What you're describing sounds similar to the use of temporary RSA key exchange, as described in Appendix F.1.1.2 of RFC 4346 (TLS 1.1) (also in RFC 2246, TLS 1.0).
I have never seen it used (but others may have). However, there seem to be a few inconsistencies in the specification on this subject. In particular, this appendix says that "[it] may be a temporary RSA key sent in a server key exchange message", but Section 7.4.3 (Server Key Exchange Message) says: "It is not legal to send the server key exchange message for the following key exchange methods RSA, DH_DSS, DH_RSA", which leaves the DHE cipher suites (and DH_anon). I must admit I'm not quite sure how this would work then, considering that with DHE_RSA and DHE_DSA, the DHE parameters are still signed using the certificate's key. This may explain why the mention of temporary RSA keys has disappeared from TLS 1.2.
Your other suggestion, about fixed DHE parameters, removes the "ephemeralness" of DHE, so that's rather about fixed DH; not all stacks support it. In addition, you'd still want the RSA/DSA key in the certificate itself to be used for the authentication anyway.
More fundamentally, it sounds like the potential vulnerability you're trying to prevent is someone stealing your certificate's private key.
- Firstly, you may find you still need a way to revoke C_K_d, should its private key be compromised too. You don't necessarily gain that much using a scheme like you describe.
- Secondly, "[...] stored in a special mass storage" sounds like you have access to the hardware and could potentially plug something in. Instead of twisting TLS like you're suggesting, I'd suggest using a Hardware Security Module: there are cryptographic tokens/smart cards from which the private key cannot be extracted, it can only be used on-board. You might have to leave the PIN code in clear in your server configuration, but at least the private key will never be copied, so if you suspect foul play, just unplug the device. (I've managed to run a Java-based SSL/TLS server using such a token and a PKCS#11 provider in the past. I'm not sure how this can be configured with other servers, but this is possible in principle.)
Just a bit of background about how SSL/TLS is used. There are essentially 3 categories of specifications involved:
- SSL/TLS itself. Depending on the version this will be RFC 2246, 4346 or 5246. This describes how the protocol itself works (including the handshake). You could include in this category other RFCs that define additional cipher suites (e.g. Kerberos or EC).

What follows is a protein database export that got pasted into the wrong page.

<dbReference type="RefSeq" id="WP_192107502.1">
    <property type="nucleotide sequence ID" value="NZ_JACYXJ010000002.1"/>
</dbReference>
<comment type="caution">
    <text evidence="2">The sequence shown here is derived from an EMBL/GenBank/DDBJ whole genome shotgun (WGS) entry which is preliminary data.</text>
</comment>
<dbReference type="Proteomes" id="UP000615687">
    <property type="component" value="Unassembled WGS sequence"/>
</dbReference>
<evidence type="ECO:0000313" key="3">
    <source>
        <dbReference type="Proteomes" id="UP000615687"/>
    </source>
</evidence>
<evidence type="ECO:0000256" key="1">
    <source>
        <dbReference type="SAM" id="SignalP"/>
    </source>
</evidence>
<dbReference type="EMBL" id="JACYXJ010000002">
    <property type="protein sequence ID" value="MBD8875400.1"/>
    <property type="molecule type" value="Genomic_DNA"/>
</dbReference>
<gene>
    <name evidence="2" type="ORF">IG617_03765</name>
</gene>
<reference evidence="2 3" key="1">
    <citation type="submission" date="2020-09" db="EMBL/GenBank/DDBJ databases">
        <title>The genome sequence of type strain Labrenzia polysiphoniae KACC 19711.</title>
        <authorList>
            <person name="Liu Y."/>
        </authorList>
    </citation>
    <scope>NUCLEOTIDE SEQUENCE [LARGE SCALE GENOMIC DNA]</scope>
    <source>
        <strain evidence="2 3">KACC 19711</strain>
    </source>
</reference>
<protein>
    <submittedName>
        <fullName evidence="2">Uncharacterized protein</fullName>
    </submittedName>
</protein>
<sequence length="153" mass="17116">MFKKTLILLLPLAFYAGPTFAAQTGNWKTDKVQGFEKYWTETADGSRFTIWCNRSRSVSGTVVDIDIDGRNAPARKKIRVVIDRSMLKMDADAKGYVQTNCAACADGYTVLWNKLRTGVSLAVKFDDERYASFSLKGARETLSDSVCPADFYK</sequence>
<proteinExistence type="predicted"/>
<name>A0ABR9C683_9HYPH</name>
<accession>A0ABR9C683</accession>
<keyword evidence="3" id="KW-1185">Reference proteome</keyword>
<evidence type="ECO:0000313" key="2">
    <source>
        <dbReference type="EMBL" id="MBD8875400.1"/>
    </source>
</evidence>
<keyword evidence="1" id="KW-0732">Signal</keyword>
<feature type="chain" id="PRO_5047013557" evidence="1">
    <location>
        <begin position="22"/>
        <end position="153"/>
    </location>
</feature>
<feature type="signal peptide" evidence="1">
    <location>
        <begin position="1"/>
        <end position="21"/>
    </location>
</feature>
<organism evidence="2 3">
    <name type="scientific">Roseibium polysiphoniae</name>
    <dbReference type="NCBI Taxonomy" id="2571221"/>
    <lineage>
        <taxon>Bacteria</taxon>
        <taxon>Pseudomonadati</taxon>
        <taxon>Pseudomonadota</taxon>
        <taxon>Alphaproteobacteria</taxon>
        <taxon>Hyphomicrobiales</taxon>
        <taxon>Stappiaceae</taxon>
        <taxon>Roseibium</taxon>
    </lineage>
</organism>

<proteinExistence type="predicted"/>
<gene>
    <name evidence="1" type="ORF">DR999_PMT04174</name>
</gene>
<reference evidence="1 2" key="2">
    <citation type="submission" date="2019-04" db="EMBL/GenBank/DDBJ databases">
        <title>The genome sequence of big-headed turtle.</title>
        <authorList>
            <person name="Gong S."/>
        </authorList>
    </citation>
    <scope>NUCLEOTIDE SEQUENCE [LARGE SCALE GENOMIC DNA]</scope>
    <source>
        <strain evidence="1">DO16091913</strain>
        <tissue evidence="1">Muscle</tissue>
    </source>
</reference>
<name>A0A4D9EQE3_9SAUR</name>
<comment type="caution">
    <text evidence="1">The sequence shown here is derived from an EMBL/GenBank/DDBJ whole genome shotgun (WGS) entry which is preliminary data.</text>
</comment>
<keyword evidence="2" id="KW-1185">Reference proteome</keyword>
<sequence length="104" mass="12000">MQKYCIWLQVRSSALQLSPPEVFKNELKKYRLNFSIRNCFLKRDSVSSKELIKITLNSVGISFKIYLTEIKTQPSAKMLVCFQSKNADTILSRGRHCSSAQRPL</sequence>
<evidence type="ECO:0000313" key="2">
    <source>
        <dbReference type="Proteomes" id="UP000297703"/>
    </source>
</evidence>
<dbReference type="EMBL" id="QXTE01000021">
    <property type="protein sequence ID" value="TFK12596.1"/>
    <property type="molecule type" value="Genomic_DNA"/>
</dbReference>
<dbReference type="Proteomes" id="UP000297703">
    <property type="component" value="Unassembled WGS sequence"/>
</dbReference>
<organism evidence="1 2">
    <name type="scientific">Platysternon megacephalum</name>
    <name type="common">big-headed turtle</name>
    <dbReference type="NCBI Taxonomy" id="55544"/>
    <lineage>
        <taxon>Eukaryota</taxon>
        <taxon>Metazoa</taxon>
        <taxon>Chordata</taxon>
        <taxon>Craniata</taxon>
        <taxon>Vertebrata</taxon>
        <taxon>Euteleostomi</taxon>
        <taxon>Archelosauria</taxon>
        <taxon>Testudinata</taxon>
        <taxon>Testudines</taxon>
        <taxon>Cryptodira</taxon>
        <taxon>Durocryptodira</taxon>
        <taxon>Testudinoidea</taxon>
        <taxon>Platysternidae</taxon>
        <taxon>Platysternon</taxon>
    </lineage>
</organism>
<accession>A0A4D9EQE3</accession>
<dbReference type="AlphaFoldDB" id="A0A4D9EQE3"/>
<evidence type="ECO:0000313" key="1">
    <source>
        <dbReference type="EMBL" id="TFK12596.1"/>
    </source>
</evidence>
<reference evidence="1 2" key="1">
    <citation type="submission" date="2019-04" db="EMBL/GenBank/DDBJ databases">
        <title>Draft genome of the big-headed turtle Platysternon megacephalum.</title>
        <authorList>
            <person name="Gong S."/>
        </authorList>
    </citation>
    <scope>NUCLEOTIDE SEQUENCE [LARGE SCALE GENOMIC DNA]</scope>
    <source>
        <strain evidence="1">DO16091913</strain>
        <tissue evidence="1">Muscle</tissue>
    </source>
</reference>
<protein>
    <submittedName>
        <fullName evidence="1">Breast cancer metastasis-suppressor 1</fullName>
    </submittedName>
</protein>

- Certificate validation/verification. Assuming X.509 certificates are used (as it is the case for HTTPS communications, see RFC 2818), clients rely on RFC 3280/5280. This defines how the client evaluates whether it considers a certificate genuine, trusted and valid for this purpose.
- Host name verification. RFC 2818 Section 3.1 or RFC 6125: this defines how the client should decide whether the server certificate matches what the client was looking for.
As I was saying above, I don't think what you're trying to do can be done out of the box with these specifications.
It's not quite clear to me whether you're more after modifications involving the TLS Server Key Exchange message (so tweaking TLS itself) or new certificates (more along the lines of tweaking the certificate validation/verification step). It's easier to do the latter (both in theory and in practice), although both can be risky.
Since it seems that the problem you're trying to fix is the theft of your server private key, you may be interested in RFC 3820 (not to be confused with RFC 3280), which defines proxy certificates. Essentially, you can use an End-Entity Certificate (that is not a CA certificate) to issue a proxy certificate, usually with a much shorter validity period (e.g. 24 hours). This tends to be used in the Grid world to delegate authentication credentials, when connecting as a client. This aims to address the problem of potentially vulnerable private keys (on the machines where you delegate your credentials). I've never tried it from a server point of view, but it could work in principle. Apart from the generation of this proxy certificate, this approach wouldn't require many changes on the server side (they're X.509 certificates with a few specific attributes). However, this would still require changes on the client side to trust these certificates, since it would break RFC 3280/5280. (You can make modern versions of OpenSSL recognise such certificates.) This wouldn't work with most browsers out of the box.
At least, proxy certificates have a time limit. It's not clear how other schemes that you may be suggesting would help against the theft of private key. If you don't have a mechanism to revoke your temporary key/cert, the vulnerability would still exist, since a spoof server having one of your temporary private key could still impersonate your real server forever.
Considering the threat you seem to be worried about, a HSM still sounds like the best option, and it would work with existing stacks without tweaking the standards normally used.